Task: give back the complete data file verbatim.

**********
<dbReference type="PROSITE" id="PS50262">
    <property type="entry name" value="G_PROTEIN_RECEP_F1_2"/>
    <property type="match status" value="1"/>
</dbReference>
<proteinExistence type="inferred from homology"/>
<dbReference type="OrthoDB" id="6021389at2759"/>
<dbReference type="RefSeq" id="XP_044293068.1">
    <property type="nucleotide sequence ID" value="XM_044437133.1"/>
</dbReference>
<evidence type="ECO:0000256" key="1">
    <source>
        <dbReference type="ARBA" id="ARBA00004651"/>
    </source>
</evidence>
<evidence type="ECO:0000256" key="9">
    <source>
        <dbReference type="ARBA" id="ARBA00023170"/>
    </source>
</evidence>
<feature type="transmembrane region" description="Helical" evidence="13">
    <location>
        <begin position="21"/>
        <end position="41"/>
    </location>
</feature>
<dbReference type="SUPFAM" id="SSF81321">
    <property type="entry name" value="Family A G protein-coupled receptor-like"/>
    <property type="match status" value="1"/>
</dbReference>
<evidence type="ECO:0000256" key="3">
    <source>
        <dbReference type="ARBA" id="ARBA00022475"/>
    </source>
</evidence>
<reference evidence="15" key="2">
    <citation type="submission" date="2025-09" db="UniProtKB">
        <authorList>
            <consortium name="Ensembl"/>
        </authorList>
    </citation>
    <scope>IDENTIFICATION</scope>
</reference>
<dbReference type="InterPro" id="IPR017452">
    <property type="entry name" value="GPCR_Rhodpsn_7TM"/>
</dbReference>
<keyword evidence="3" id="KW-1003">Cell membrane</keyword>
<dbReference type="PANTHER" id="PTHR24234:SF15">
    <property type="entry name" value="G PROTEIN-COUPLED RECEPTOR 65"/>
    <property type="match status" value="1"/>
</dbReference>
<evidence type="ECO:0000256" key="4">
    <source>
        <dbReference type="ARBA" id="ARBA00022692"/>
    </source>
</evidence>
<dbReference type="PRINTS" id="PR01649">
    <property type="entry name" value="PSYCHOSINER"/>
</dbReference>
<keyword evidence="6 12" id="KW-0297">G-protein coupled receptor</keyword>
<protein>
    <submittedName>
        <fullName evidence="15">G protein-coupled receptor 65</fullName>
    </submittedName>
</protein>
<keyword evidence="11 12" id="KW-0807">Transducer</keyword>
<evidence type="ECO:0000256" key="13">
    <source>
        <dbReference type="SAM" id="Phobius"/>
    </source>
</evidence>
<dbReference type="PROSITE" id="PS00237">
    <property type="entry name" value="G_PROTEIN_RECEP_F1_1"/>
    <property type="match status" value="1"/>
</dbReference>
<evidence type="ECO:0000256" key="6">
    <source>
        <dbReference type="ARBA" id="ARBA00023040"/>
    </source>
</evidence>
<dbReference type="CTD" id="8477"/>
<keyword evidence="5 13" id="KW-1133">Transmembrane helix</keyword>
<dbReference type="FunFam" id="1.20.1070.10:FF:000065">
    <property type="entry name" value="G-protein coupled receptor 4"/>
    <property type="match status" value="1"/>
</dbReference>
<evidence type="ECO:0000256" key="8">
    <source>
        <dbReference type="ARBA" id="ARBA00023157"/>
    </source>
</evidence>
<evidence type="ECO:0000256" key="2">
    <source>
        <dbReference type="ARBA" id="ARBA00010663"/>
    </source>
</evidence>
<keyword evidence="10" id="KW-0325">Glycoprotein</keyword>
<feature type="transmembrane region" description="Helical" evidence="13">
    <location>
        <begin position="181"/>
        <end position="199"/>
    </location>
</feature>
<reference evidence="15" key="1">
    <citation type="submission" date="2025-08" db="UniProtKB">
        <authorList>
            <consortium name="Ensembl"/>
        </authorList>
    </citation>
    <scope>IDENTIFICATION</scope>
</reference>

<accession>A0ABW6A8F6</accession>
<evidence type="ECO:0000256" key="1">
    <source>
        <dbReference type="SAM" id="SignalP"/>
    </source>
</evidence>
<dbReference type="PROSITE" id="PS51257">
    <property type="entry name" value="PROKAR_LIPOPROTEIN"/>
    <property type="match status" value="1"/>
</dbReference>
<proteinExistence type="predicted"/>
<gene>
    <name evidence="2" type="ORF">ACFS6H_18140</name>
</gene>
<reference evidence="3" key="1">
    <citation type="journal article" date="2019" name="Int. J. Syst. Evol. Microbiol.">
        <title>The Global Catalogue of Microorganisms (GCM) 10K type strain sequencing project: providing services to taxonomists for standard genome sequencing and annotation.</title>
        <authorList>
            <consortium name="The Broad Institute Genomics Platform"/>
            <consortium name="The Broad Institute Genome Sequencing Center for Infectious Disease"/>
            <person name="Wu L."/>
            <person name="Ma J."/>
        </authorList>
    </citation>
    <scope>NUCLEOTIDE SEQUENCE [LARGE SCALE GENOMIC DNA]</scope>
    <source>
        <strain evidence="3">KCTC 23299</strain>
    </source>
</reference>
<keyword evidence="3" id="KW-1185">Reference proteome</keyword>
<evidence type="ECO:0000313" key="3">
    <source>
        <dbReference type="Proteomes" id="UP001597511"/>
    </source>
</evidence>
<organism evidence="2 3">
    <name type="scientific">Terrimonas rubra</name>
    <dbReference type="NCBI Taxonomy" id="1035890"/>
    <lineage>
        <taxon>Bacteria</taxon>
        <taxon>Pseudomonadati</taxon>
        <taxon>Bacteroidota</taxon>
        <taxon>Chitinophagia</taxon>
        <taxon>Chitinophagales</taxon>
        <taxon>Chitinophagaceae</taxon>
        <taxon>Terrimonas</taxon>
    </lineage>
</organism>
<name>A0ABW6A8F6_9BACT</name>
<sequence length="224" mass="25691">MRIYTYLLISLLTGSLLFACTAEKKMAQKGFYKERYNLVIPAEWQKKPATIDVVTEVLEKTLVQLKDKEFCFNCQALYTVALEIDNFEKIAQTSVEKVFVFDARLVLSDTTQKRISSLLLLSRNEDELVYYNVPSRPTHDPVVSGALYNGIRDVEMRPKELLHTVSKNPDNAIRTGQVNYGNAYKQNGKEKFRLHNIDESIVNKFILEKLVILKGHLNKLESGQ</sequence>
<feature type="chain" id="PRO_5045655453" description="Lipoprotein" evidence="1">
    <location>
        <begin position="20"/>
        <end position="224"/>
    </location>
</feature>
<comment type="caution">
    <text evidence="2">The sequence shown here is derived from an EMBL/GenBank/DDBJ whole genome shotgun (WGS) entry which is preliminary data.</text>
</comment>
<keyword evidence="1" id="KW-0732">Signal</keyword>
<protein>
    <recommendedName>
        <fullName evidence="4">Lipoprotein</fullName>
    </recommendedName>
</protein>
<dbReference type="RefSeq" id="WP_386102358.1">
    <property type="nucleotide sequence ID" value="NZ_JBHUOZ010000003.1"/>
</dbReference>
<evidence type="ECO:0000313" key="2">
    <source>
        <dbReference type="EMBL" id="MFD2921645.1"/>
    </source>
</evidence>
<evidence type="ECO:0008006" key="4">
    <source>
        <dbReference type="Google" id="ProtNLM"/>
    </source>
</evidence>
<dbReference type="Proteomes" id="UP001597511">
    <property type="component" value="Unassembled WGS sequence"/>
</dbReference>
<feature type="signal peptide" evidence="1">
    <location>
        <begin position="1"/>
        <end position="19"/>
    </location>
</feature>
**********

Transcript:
<dbReference type="PROSITE" id="PS50262">
    <property type="entry name" value="G_PROTEIN_RECEP_F1_2"/>
    <property type="match status" value="1"/>
</dbReference>
<proteinExistence type="inferred from homology"/>
<dbReference type="OrthoDB" id="6021389at2759"/>
<dbReference type="RefSeq" id="XP_044293068.1">
    <property type="nucleotide sequence ID" value="XM_044437133.1"/>
</dbReference>
<evidence type="ECO:0000256" key="1">
    <source>
        <dbReference type="ARBA" id="ARBA00004651"/>
    </source>
</evidence>
<evidence type="ECO:0000256" key="9">
    <source>
        <dbReference type="ARBA" id="ARBA00023170"/>
    </source>
</evidence>
<feature type="transmembrane region" description="Helical" evidence="13">
    <location>
        <begin position="21"/>
        <end position="41"/>
    </location>
</feature>
<dbReference type="SUPFAM" id="SSF81321">
    <property type="entry name" value="Family A G protein-coupled receptor-like"/>
    <property type="match status" value="1"/>
</dbReference>
<evidence type="ECO:0000256" key="3">
    <source>
        <dbReference type="ARBA" id="ARBA00022475"/>
    </source>
</evidence>
<reference evidence="15" key="2">
    <citation type="submission" date="2025-09" db="UniProtKB">
        <authorList>
            <consortium name="Ensembl"/>
        </authorList>
    </citation>
    <scope>IDENTIFICATION</scope>
</reference>
<dbReference type="InterPro" id="IPR017452">
    <property type="entry name" value="GPCR_Rhodpsn_7TM"/>
</dbReference>
<keyword evidence="3" id="KW-1003">Cell membrane</keyword>
<dbReference type="PANTHER" id="PTHR24234:SF15">
    <property type="entry name" value="G PROTEIN-COUPLED RECEPTOR 65"/>
    <property type="match status" value="1"/>
</dbReference>
<evidence type="ECO:0000256" key="4">
    <source>
        <dbReference type="ARBA" id="ARBA00022692"/>
    </source>
</evidence>
<dbReference type="PRINTS" id="PR01649">
    <property type="entry name" value="PSYCHOSINER"/>
</dbReference>
<keyword evidence="6 12" id="KW-0297">G-protein coupled receptor</keyword>
<protein>
    <submittedName>
        <fullName evidence="15">G protein-coupled receptor 65</fullName>
    </submittedName>
</protein>
<keyword evidence="11 12" id="KW-0807">Transducer</keyword>
<evidence type="ECO:0000256" key="13">
    <source>
        <dbReference type="SAM" id="Phobius"/>
    </source>
</evidence>
<dbReference type="PROSITE" id="PS00237">
    <property type="entry name" value="G_PROTEIN_RECEP_F1_1"/>
    <property type="match status" value="1"/>
</dbReference>
<evidence type="ECO:0000256" key="6">
    <source>
        <dbReference type="ARBA" id="ARBA00023040"/>
    </source>
</evidence>
<dbReference type="CTD" id="8477"/>
<keyword evidence="5 13" id="KW-1133">Transmembrane helix</keyword>
<dbReference type="FunFam" id="1.20.1070.10:FF:000065">
    <property type="entry name" value="G-protein coupled receptor 4"/>
    <property type="match status" value="1"/>
</dbReference>
<evidence type="ECO:0000256" key="8">
    <source>
        <dbReference type="ARBA" id="ARBA00023157"/>
    </source>
</evidence>
<evidence type="ECO:0000256" key="2">
    <source>
        <dbReference type="ARBA" id="ARBA00010663"/>
    </source>
</evidence>
<keyword evidence="10" id="KW-0325">Glycoprotein</keyword>
<feature type="transmembrane region" description="Helical" evidence="13">
    <location>
        <begin position="181"/>
        <end position="199"/>
    </location>
</feature>
<reference evidence="15" key="1">
    <citation type="submission" date="2025-08" db="UniProtKB">
        <authorList>
            <consortium name="Ensembl"/>
        </authorList>
    </citation>
    <scope>IDENTIFICATION</scope>
</reference>

<accession>A0ABW6A8F6</accession>
<evidence type="ECO:0000256" key="1">
    <source>
        <dbReference type="SAM" id="SignalP"/>
    </source>
</evidence>
<dbReference type="PROSITE" id="PS51257">
    <property type="entry name" value="PROKAR_LIPOPROTEIN"/>
    <property type="match status" value="1"/>
</dbReference>
<proteinExistence type="predicted"/>
<gene>
    <name evidence="2" type="ORF">ACFS6H_18140</name>
</gene>
<reference evidence="3" key="1">
    <citation type="journal article" date="2019" name="Int. J. Syst. Evol. Microbiol.">
        <title>The Global Catalogue of Microorganisms (GCM) 10K type strain sequencing project: providing services to taxonomists for standard genome sequencing and annotation.</title>
        <authorList>
            <consortium name="The Broad Institute Genomics Platform"/>
            <consortium name="The Broad Institute Genome Sequencing Center for Infectious Disease"/>
            <person name="Wu L."/>
            <person name="Ma J."/>
        </authorList>
    </citation>
    <scope>NUCLEOTIDE SEQUENCE [LARGE SCALE GENOMIC DNA]</scope>
    <source>
        <strain evidence="3">KCTC 23299</strain>
    </source>
</reference>
<keyword evidence="3" id="KW-1185">Reference proteome</keyword>
<evidence type="ECO:0000313" key="3">
    <source>
        <dbReference type="Proteomes" id="UP001597511"/>
    </source>
</evidence>
<organism evidence="2 3">
    <name type="scientific">Terrimonas rubra</name>
    <dbReference type="NCBI Taxonomy" id="1035890"/>
    <lineage>
        <taxon>Bacteria</taxon>
        <taxon>Pseudomonadati</taxon>
        <taxon>Bacteroidota</taxon>
        <taxon>Chitinophagia</taxon>
        <taxon>Chitinophagales</taxon>
        <taxon>Chitinophagaceae</taxon>
        <taxon>Terrimonas</taxon>
    </lineage>
</organism>
<name>A0ABW6A8F6_9BACT</name>
<sequence length="224" mass="25691">MRIYTYLLISLLTGSLLFACTAEKKMAQKGFYKERYNLVIPAEWQKKPATIDVVTEVLEKTLVQLKDKEFCFNCQALYTVALEIDNFEKIAQTSVEKVFVFDARLVLSDTTQKRISSLLLLSRNEDELVYYNVPSRPTHDPVVSGALYNGIRDVEMRPKELLHTVSKNPDNAIRTGQVNYGNAYKQNGKEKFRLHNIDESIVNKFILEKLVILKGHLNKLESGQ</sequence>
<feature type="chain" id="PRO_5045655453" description="Lipoprotein" evidence="1">
    <location>
        <begin position="20"/>
        <end position="224"/>
    </location>
</feature>
<comment type="caution">
    <text evidence="2">The sequence shown here is derived from an EMBL/GenBank/DDBJ whole genome shotgun (WGS) entry which is preliminary data.</text>
</comment>
<keyword evidence="1" id="KW-0732">Signal</keyword>
<protein>
    <recommendedName>
        <fullName evidence="4">Lipoprotein</fullName>
    </recommendedName>
</protein>
<dbReference type="RefSeq" id="WP_386102358.1">
    <property type="nucleotide sequence ID" value="NZ_JBHUOZ010000003.1"/>
</dbReference>
<evidence type="ECO:0000313" key="2">
    <source>
        <dbReference type="EMBL" id="MFD2921645.1"/>
    </source>
</evidence>
<evidence type="ECO:0008006" key="4">
    <source>
        <dbReference type="Google" id="ProtNLM"/>
    </source>
</evidence>
<dbReference type="Proteomes" id="UP001597511">
    <property type="component" value="Unassembled WGS sequence"/>
</dbReference>
<feature type="signal peptide" evidence="1">
    <location>
        <begin position="1"/>
        <end position="19"/>
    </location>
</feature>